North Memphis

In food deserts, COVID-related restaurant closures are especially devastating.


 
Across the nation, the coronavirus pandemic has hit local restaurants hard.

Many Memphis restaurant owners shut their doors last week in response to Mayor Jim Strickland's Safer at Home executive order. Their options were to close or offer take-out only.

But in food deserts like North Memphis, the loss of sit-down restaurants is devastating not just for workers and business owners but residents too. These are the businesses, along with corner stories, that keep food deserts from being truly barren.

North Memphis is one of the most economically depressed areas in Memphis. It’s home to several distinct communities in roughly 15 square miles.

The area has only two grocery stores, both on Jackson Avenue—a Save A Lot at its far eastern end and Gordin’s Butcher Shoppe 4.5 miles to the west. Gordin’s is a mid-sized grocer and doesn’t offer the selection of a full-sized supermarket.

Amid the COVID-19 crisis, staple items on grocery store shelves are being wiped out. Trips to multiple stores is frustrating but doable for people with cars, but many North Memphians lack personal transportation. A bus rider could easily spend half a day checking for items at just two stores and can only buy what they can carry.

Related: “Video series explores worldwide divides, spotlights Memphis for unequal food access” 

The alternatives are restaurants and corner stores.

There’s fear in North Memphis that a statewide or national shutdown would result in virtually no accessible food sources. Restaurants may have to close completely. Many corner stores sell hot food. They may be classified as restaurants and forced to close or may not be classified as essential businesses because they aren’t gas stations.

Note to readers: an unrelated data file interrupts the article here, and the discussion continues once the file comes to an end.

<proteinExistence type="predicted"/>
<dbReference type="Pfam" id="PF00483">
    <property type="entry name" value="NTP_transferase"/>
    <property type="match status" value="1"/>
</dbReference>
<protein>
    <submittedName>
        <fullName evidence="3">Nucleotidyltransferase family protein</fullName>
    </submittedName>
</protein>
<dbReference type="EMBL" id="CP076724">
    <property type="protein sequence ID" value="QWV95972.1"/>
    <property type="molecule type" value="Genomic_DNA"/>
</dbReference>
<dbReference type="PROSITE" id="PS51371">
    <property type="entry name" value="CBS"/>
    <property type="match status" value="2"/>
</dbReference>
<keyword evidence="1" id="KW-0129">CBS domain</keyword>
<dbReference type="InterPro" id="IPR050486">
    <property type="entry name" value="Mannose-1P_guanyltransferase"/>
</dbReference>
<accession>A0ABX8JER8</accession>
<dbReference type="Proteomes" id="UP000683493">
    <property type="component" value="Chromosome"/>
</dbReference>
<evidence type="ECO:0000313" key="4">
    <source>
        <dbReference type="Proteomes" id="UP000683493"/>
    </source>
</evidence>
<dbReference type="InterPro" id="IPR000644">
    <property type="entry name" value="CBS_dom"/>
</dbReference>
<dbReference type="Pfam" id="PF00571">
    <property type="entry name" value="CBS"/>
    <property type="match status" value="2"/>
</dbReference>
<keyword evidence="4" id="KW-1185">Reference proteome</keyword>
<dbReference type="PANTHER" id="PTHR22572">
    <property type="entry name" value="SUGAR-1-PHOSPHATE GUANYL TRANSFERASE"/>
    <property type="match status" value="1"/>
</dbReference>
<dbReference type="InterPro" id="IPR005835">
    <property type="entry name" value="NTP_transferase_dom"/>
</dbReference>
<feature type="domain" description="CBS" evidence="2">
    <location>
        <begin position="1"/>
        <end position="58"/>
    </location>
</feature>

Deangelo Rainey is both a business owner and a native of North Memphis’ Hyde Park neighborhood. His restaurant, Waffle Mania, is smack in the middle of North Memphis.

Rainey said shutting his doors wasn’t an option. He has to make sure he can pay his staff and he wants to make sure he’s open for his community. Like many North Memphis businesses, he also employs people from the neighborhood.

He said the coronavirus is yet another obstacle to overcome.

“We’ve been in poverty all our life,” Rainey said. “We’ve been dealing with hard times forever.”

Waffle Mania is serving take-out only as ordered by Memphis Mayor Jim Strickland in response to COVID-19. The Chelsea Avenue store is one of the few places in North Memphis that residents can get a fresh salad. Here, owner Deangelo Rainey gets himself a drink from the soda fountain. (Waffle Mania)

Serving While They Can

Waffle Mania is located at 2302 Peres Avenue just off Chelsea Avenue, which is one of North Memphis' main arteries. They're known for their chicken and waffles, but it’s also one of the few restaurants where customers can order a fresh salad.

Without accessible grocery stores, it's difficult for residents to find fresh produce.

“We have specials on our menu that range from five to ten dollars, and we have regulars that come in to get the five dollar special every day. I’m not sure how essential that is to them, but I think [they’re] very essential. We need to stay open,” Rainey said.

Rainey said that unlike many area restaurants, his business hasn’t taken a major hit because most of their revenue already came from take-out and delivery orders.

“ We haven’t felt the impact up to this point, but if it’s coming, we just pray. We can’t do nothing but pray at this point,” he said.